Several people, including a hotel employee, are then seen passing by, but no one offers help until some guests finally realize what is happening and step in.
The incident caused many people to comment on the lack of willingness by many passers-by to get involved in such situations. Others have commented online about the importance of women learning self-defense.
The Performance of Women's Bodies
The United Nations on October 21 announced the fictional superhero Wonder Woman as its new honorary ambassador for the Empowerment of Women and Girls and will be tasked with raising awareness about Goal 5 of the UN Sustainable Development Goals, which seeks to achieve gender equality and empower all women and girls by 2030. 
But two months later, the superhero Wonder Woman lost her job as UN ambassador due to a protest. More than 44,000 people signed a petition that claimed the United Nations should reconsider the appointment, criticizing the character for not being a qualified spokesperson for women and girls.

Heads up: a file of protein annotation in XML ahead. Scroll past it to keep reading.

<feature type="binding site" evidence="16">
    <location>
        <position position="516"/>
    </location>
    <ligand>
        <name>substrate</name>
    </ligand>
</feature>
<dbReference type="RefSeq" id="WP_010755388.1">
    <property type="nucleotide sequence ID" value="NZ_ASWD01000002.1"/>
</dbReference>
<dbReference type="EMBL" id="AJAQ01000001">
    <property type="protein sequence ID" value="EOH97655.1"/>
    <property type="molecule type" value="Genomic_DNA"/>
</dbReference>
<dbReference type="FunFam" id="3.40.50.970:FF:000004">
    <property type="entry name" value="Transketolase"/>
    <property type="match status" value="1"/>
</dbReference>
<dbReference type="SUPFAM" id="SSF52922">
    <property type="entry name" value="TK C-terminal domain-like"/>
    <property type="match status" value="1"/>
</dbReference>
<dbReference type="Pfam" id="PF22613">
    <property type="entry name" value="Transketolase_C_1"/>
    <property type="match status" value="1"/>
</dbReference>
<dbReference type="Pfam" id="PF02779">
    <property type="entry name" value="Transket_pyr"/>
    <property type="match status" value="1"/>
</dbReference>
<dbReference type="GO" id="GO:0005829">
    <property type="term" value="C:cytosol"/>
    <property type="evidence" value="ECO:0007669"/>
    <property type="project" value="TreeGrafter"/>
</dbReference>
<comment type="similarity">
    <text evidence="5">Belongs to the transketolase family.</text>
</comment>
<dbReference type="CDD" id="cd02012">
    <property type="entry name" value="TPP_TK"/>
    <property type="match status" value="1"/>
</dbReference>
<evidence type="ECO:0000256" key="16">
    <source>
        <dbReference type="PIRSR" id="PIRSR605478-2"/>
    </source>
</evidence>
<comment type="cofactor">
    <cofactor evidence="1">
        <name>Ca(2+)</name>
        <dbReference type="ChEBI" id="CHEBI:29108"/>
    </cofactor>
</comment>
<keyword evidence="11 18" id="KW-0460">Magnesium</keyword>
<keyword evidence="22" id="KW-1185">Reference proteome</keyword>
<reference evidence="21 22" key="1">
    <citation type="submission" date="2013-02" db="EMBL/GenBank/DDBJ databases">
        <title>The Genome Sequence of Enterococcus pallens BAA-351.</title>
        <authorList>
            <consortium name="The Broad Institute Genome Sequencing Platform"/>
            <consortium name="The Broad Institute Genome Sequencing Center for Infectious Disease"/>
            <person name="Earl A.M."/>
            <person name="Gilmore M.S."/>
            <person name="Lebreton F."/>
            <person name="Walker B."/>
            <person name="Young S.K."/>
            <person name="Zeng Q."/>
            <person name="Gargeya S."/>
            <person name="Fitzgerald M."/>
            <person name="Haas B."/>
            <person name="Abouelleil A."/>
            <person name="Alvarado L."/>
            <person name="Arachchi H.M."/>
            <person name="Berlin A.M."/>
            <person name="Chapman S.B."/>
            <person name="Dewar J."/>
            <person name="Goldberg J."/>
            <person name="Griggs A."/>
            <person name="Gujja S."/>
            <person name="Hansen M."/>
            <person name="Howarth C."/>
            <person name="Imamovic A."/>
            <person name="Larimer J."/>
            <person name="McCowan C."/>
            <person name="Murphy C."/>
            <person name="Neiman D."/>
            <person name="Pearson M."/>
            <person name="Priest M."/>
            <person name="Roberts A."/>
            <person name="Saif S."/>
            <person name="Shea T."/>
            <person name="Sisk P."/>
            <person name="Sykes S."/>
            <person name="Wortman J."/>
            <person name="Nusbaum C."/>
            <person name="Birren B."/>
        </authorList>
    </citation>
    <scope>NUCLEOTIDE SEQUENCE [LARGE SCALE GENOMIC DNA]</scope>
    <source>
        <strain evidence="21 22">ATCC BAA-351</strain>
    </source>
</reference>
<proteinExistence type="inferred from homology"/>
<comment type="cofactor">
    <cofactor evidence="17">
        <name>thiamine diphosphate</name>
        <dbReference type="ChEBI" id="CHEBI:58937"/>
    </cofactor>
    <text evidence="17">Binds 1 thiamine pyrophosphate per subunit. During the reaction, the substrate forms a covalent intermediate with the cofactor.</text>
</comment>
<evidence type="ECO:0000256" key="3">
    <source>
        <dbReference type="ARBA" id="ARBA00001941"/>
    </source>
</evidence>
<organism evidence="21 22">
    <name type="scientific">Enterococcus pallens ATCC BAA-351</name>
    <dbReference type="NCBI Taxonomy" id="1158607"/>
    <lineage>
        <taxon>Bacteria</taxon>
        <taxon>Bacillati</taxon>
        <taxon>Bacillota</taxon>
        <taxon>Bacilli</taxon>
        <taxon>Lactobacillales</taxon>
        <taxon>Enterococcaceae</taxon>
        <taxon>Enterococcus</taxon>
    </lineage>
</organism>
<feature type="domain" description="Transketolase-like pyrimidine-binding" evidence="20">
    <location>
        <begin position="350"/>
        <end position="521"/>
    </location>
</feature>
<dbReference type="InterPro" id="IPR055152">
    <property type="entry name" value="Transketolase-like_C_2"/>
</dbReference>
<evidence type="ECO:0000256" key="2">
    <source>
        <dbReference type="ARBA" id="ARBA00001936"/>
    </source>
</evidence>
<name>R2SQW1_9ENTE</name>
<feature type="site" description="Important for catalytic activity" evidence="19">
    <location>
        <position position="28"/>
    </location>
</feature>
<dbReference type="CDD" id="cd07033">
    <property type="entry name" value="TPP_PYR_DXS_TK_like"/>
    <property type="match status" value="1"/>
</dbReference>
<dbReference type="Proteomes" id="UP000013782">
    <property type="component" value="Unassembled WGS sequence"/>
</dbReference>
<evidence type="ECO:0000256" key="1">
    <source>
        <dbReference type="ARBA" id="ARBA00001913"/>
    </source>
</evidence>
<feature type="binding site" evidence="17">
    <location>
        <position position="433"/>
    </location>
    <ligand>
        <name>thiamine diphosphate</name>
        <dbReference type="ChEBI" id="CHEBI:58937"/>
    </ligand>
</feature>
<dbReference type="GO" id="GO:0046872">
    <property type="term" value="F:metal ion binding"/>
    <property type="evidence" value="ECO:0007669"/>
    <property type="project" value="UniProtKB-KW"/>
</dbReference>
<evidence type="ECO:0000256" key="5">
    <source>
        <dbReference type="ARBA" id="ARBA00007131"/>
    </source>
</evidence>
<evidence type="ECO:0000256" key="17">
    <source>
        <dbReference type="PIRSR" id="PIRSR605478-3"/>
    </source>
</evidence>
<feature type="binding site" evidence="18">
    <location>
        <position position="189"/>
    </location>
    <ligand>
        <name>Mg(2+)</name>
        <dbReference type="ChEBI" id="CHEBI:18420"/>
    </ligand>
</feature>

Her scanty clothing - "a shimmery, thigh-baring body suit with an American flag motif and knee-high boots" - meant that deploying her as a role model for the UN was culturally insensitive in many parts of the world, the petition added. 
It then happened that there was a similar case in London. A controversial weight-loss commercial in local subway with a "body shaming" remark, "Are You Beach Body Ready?" sparked a debate over its appropriateness. While in France, the ban on full-body 'burkini' swimsuits also reverberated around the world, with widely different reactions. 
About 70 years ago, women were forbidden from wearing a bikini on the beach and it was too immodest to be worn in public. But today, the bikini is celebrating its 70th anniversary and women who wear burkinis also face a similar dilemma because they wear too much and hence run counter to local culture. 
It cannot help but make people wonder whether it is a personal choice for women to decide what they want to wear?
Double Oppression of Gender and Social Class